Explain the term Life Processes

Life Processes:

The various things present in the universe may be grouped into two major categories- Living and Non-living. A living thing possesses life, which can be easily recognized from its properties and activities, for example, a man, a horse, a cow, a rose plant, a mango tree. A non-living thing has no life, for example, a stone, an iron rod, a bicycle, a building. The main point of difference between the living and the non-living is that living things perform certain functions which are called the life processes. The important life processes are- metabolism, growth, reproduction, responsiveness and organisation.


A large number of chemical processes continuously take place in living things or organisms. These chemical processes form the very basis of living activity and are, therefore, responsible for the existence of life. They are collectively known as metabolism. There are two types of metabolic processes- anabolism and catabolism.


It includes the chemical reactions in which more complex substances are formed from simple ones. The building up of protoplasm (living material, i.e., the material of which the bodies of living things- animals and plants are formed) from food is an anabolic process. It is referred to as assimilation and is necessary for growth and maintenance of the body. Anabolism is, thus, a building up or constructive process.


It includes the chemical reaction in which complex substances are broken down into simpler substances. A common example of catabolism is respiration. In respiration, oxygen taken up from the air oxidizes the complex organic molecules (example- glucose) to form carbon dioxide and water producing energy. The energy released in respiration is used in some of the anabolic processes and movements. Respiration is essential for life.

Catabolism leads to consumption of food and decrease in body weight and is, therefore, a breakdown or destructive process.

Metabolism is associated with a very important process called excretion. The process of excretion involves the elimination of metabolic wastes (useless and harmful substances produced in the metabolic processes) from the body. Urine, sweat and exhaled air containing carbon dioxide are the important examples of the excretory products.


When the metabolic processes occur in such a way that the process of building up (anabolism) exceeds that of the breakdown (catabolism), the growth takes place in an organism. Growth may be defined as an irreversible increase in weight, size or volume of an organism. Every one of us is familiar with the growth of a child into a man and a sapling into a tree. Growth in animals is restricted but it is not so in plants. In animals, the growth is the enlargement of already present organs while in plants, the growth involves the formation of new organs example– new branches, new leaves etc.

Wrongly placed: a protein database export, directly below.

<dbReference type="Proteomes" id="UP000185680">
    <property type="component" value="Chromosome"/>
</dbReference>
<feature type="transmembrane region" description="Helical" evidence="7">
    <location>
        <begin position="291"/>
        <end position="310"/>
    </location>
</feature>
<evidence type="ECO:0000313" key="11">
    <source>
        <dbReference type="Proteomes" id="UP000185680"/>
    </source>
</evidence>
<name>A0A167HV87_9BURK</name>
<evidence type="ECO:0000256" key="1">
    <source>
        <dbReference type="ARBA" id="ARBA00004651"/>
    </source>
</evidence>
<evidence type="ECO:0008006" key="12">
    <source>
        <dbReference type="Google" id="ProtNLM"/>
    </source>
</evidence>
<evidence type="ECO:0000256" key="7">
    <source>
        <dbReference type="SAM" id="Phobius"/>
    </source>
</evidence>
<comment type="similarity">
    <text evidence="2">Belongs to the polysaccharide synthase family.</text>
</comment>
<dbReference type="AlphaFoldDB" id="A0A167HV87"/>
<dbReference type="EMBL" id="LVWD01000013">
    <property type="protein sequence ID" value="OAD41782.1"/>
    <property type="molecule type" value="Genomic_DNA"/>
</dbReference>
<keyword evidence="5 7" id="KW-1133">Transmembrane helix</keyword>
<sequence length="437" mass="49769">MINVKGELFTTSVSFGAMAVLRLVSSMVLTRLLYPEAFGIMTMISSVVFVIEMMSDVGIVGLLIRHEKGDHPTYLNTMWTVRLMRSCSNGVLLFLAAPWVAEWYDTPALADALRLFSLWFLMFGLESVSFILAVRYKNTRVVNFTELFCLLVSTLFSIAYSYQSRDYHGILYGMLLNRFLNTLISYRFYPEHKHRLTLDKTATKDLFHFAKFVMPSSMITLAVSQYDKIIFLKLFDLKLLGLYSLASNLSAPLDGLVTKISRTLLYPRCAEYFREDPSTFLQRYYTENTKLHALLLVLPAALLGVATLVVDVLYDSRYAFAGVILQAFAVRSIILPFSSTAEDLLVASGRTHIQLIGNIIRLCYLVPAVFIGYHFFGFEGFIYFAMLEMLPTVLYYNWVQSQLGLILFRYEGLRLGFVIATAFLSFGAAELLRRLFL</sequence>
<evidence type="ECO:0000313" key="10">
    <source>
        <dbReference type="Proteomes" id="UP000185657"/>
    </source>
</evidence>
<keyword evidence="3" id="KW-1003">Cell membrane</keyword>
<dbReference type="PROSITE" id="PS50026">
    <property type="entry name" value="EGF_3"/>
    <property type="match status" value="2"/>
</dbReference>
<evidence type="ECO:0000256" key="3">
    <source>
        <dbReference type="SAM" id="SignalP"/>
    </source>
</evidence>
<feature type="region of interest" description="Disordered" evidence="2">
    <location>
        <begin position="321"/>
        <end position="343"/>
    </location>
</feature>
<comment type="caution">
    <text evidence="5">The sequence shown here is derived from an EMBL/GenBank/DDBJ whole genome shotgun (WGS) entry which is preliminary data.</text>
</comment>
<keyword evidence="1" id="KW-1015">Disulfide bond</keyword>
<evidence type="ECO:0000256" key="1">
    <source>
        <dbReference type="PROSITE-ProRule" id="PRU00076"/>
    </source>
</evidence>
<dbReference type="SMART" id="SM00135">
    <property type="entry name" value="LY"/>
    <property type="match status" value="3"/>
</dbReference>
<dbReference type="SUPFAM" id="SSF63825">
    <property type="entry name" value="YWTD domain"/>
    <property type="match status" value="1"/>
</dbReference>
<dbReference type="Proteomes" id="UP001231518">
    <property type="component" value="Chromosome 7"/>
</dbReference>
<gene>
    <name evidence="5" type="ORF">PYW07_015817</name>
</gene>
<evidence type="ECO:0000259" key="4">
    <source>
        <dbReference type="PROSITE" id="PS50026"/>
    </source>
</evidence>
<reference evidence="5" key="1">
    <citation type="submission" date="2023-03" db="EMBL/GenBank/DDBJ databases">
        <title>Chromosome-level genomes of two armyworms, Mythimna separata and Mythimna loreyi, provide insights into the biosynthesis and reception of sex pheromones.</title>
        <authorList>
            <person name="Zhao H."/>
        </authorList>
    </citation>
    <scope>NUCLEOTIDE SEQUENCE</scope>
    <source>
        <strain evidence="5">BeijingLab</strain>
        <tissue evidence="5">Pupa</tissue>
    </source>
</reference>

The most important characteristic of a living being is to produce its own kind and, thus, maintain the continuity of its race. For example– a cat produces kittens, a dog produces pups, pea plants produce seeds which give rise to new pea plants, a mango tree produces seeds from which other mango trees grow up etc. This activity of life is referred to as reproduction. It may be brought about by one or more methods.


Every living thing reacts to changes in the environment. Such a reaction is called response and the change in the environment causing it is known as the stimulus. For example- a dog wags its tail (response) on seeing its master (stimulus), shoots of germinating seeds grow (response) towards the light (stimulus), the leaves of Lajwanti close in a few seconds (response) when touched by a human being (stimulus) etc. A stimulus need not be from outside, even hunger and thirst behave as stimuli (internal stimuli) when animals go in search of food or water. The capacity of living beings or organisms to make suitable responses to stimuli is known as responsiveness, irritability or sensitivity.


A living being is a complex system formed of atoms of various elements. Atoms in the body of an organism are combined generating simple and complex molecules. Such molecules are organised to form distinct units called cells. Some living beings remain at this level of organisations and are referred to as unicellular. In unicellular organisms, the single-cell carries out all the vital activities of life and hence represents a complete living being. Most living beings are multicellular and are, therefore, at the higher level of organisation of life. In their vase, the body consists of many cells which are organised into tissues. The organs of the human body such as heart, lungs, stomach, kidney and those of a plant body such as stem, roots and leaves are all built of various types of tissues. Organs are further organised to form organ-systems. For example– a digestive system in animals and the vascular system in plants. Organ systems are, finally, organized to form the body of an organism. The various organ systems in the body of a living being work in co-ordination with each other for the proper functioning of the body.

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